Banks and brokerages are reeling from the turmoil in -credit and capital markets, but the -money man-agement business, though shadowed by growing economic concerns, continues to be a safe, reasonably stable -haven. Assets are growing, and -profit margins remain enviable. In 2007 total assets under management by the firms in the II300, Institutional Investors annual ranking of the biggest U.S. -money managers, increased by 12.2 percent, to $34.9 trillion; by comparison, the Standard & Poors 500 index rose just 5.5 percent.
Asset management is an amazingly resilient industry, says Kevin Quirk of consulting firm Casey, Quirk & Associates.
Underscoring this resilience, Barclays Global Investors, with $2.08 trillion under management, finishes first for a fourth straight year, followed closely by archrival State Street Global Advisors, which marks its fourth consecutive year in second place, with $1.97 trillion. In all, the top six firms retain their positions from last year.
To be sure, money managers have taken their share of hits in the financial markets, and there are signs that the going is getting -tougher. The II300s growth rate was down -nearly 5 percentage points from 16.9 percent in 2006, and most of those gains came during the first half of the year, before the -credit markets -seized up. BGIs pretax profit margin fell 5 percentage points, to a still impressive 38 percent.
A slowdown in the first quarter of 2008 could signal -broader troubles for U.S. -money managers. BGIs index funds grew a negligible 0.3 -percent for that period, while SSgA -saw declines in most asset classes. The exceptions for SSgA were passive index bond funds, which grew by 10 percent, to $238 billion, and -money market funds, which grew by 8.1 percent, to $683 billion. Both businesses, though, are -low-margin.
Im not going to tell you we have hit the bottom. We could have another leg of the stool falling tomorrow, says Laurence Fink, CEO of BlackRock, which repeats at No. 5. Capital Group Cos. remains No. 3, Fidelity Investments holds on to No. 4, and JPMorgan Asset Management keeps No. 6.
For all the caution, asset management remains an island of financial stability: Average operating profit margins were 33 percent in 2007, according to a study by IIs U.S. Institute and McKinsey & Co. Although that is at the high end of the range -over the past six years, the average hides many sins, says David Hunt, McKinseys North American asset management practice leader, who advises firms and led the survey. Margins reflect a strong first half and have been declining since the onset of the -credit -crisis. Moreover, the variation in performance from one firm to another is the widest we have witnessed since the start of the survey, Hunt says. Fund performance declined as well. -Only 42 percent of institutional asset managers surveyed by Watson Wyatt Worldwide beat the Lehman aggregate bond index before fees in 2007, down from 71 percent in 2006.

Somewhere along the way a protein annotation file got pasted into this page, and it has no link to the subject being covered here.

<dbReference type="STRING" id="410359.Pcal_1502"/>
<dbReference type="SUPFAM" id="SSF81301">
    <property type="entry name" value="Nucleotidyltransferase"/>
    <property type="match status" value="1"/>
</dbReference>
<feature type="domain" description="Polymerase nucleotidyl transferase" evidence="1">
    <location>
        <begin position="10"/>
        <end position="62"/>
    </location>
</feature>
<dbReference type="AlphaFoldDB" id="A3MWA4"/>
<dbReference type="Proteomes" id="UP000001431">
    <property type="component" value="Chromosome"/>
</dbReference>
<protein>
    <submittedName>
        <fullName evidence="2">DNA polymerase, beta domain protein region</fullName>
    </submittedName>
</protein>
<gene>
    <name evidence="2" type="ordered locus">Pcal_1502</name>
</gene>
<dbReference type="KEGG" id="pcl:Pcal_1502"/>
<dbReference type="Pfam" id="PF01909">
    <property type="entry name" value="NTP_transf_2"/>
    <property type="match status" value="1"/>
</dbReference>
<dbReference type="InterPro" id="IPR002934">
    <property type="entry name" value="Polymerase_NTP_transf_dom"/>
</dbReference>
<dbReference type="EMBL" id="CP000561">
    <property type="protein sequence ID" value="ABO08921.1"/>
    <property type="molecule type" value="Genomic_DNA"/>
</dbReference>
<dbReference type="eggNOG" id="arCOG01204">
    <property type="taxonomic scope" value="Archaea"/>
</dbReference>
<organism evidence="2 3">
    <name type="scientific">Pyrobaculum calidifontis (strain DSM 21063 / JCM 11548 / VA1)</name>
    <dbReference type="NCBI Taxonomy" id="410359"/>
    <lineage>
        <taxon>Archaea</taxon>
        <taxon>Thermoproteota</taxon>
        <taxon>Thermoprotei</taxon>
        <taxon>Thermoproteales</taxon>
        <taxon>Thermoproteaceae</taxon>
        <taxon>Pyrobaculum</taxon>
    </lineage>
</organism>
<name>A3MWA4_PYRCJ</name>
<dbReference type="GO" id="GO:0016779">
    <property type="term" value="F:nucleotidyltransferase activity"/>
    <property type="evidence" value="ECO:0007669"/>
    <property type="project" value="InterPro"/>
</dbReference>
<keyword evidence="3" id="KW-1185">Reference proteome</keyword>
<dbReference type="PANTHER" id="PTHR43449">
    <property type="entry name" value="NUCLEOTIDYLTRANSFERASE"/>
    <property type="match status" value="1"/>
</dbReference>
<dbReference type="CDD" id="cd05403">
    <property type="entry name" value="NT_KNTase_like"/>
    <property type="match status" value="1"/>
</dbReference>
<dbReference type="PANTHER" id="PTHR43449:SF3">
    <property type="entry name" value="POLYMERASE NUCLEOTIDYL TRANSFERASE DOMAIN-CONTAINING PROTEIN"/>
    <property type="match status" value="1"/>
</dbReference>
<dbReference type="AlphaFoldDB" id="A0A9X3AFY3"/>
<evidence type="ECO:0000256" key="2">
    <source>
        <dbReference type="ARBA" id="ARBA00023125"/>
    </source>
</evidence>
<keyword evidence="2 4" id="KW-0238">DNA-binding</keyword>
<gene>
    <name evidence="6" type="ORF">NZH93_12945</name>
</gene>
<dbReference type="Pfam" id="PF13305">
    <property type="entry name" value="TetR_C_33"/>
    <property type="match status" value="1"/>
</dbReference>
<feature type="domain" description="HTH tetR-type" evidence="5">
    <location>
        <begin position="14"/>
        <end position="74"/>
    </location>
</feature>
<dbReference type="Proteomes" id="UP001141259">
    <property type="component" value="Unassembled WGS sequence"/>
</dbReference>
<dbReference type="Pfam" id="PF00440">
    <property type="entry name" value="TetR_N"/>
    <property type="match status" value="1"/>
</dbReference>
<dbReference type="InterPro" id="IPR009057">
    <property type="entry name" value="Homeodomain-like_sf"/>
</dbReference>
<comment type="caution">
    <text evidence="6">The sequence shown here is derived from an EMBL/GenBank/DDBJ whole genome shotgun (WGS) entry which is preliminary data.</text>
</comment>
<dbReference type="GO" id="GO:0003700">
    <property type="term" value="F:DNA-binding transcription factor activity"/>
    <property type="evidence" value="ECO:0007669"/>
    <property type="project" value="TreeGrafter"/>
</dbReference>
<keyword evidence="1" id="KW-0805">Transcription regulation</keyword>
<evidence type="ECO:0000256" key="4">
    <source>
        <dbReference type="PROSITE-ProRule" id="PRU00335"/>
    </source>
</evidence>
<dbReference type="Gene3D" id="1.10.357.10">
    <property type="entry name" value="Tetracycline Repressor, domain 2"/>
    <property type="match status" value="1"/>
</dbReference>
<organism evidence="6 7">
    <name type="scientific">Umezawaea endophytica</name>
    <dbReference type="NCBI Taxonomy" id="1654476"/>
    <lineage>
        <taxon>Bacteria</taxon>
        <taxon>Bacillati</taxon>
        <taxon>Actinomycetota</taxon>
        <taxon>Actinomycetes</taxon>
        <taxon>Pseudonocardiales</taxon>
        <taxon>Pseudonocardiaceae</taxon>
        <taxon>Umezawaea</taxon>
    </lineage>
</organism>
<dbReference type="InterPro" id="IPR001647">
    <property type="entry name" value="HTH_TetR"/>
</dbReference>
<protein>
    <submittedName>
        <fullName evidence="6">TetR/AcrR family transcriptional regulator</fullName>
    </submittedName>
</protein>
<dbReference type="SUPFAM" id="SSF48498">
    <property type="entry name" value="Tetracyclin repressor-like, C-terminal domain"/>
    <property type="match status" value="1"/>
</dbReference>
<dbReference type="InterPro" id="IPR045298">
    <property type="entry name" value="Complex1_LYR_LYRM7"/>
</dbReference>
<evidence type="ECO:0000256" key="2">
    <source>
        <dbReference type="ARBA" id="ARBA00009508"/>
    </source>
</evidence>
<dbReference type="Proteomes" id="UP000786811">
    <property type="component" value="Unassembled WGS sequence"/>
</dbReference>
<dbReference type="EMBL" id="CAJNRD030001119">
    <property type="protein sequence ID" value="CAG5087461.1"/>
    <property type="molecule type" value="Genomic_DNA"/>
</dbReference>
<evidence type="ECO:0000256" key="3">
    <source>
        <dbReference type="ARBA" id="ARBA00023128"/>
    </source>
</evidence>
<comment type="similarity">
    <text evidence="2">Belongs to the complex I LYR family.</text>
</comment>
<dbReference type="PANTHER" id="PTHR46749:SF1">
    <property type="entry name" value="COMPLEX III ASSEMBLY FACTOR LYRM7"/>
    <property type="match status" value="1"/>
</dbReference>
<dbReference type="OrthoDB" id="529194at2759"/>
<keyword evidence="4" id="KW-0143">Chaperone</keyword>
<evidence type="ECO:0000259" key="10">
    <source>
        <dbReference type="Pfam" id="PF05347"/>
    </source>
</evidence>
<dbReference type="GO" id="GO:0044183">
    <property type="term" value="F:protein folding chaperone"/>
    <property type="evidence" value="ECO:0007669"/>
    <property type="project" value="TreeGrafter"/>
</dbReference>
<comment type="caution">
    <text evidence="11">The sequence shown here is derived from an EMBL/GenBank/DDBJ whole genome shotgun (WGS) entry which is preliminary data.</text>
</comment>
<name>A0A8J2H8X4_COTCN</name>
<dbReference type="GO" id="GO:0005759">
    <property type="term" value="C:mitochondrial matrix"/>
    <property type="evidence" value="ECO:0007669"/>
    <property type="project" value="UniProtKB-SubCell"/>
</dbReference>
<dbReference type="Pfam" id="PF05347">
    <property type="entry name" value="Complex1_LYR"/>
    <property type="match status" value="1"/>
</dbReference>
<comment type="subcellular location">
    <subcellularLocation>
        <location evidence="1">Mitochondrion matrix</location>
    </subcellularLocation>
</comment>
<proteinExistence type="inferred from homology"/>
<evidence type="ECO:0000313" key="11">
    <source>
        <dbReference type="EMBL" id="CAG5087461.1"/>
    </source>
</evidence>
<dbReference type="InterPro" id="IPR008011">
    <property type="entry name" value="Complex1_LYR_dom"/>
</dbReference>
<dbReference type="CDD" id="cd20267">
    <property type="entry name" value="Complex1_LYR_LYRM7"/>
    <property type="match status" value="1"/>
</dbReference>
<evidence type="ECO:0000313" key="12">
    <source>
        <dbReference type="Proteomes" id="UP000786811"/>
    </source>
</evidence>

Even the strongest asset managers may find it hard to maintain last years strong margins. A flood of new --money drove net income at -JPMAM to a record $2 billion last year, up 40 percent from 2006. The firms pretax margin was 36 percent, up 3 percentage points from 2006. But -JPMAM CEO Jes Staley says performance darkened in the latter part of the year.
The darkening climate could lead to sweeping changes in the business. Gary Black, CEO of Janus Capital Group, foresees a wave of mergers and acquisitions this year and next. There will be a lot of consolidation among -major players. Those that have weak or bad performance are getting -crushed, Black says. Janus grew assets by 23.3 percent, to $206.7 billion, and -rises in rank from No. 43 to No. 40. He says, I think in the next six to nine months well see some combinations that we wouldnt have expected. Martin L. Flanagan, chief executive of newly restructured Invesco, which debuted at No. 18, predicts that some investment banks in need of capital will sell their asset managers. He doubts, however, that revenue-starved banks will make the opposite move and acquire asset managers as a source of stability. There just isnt the financing for it, Flanagan says.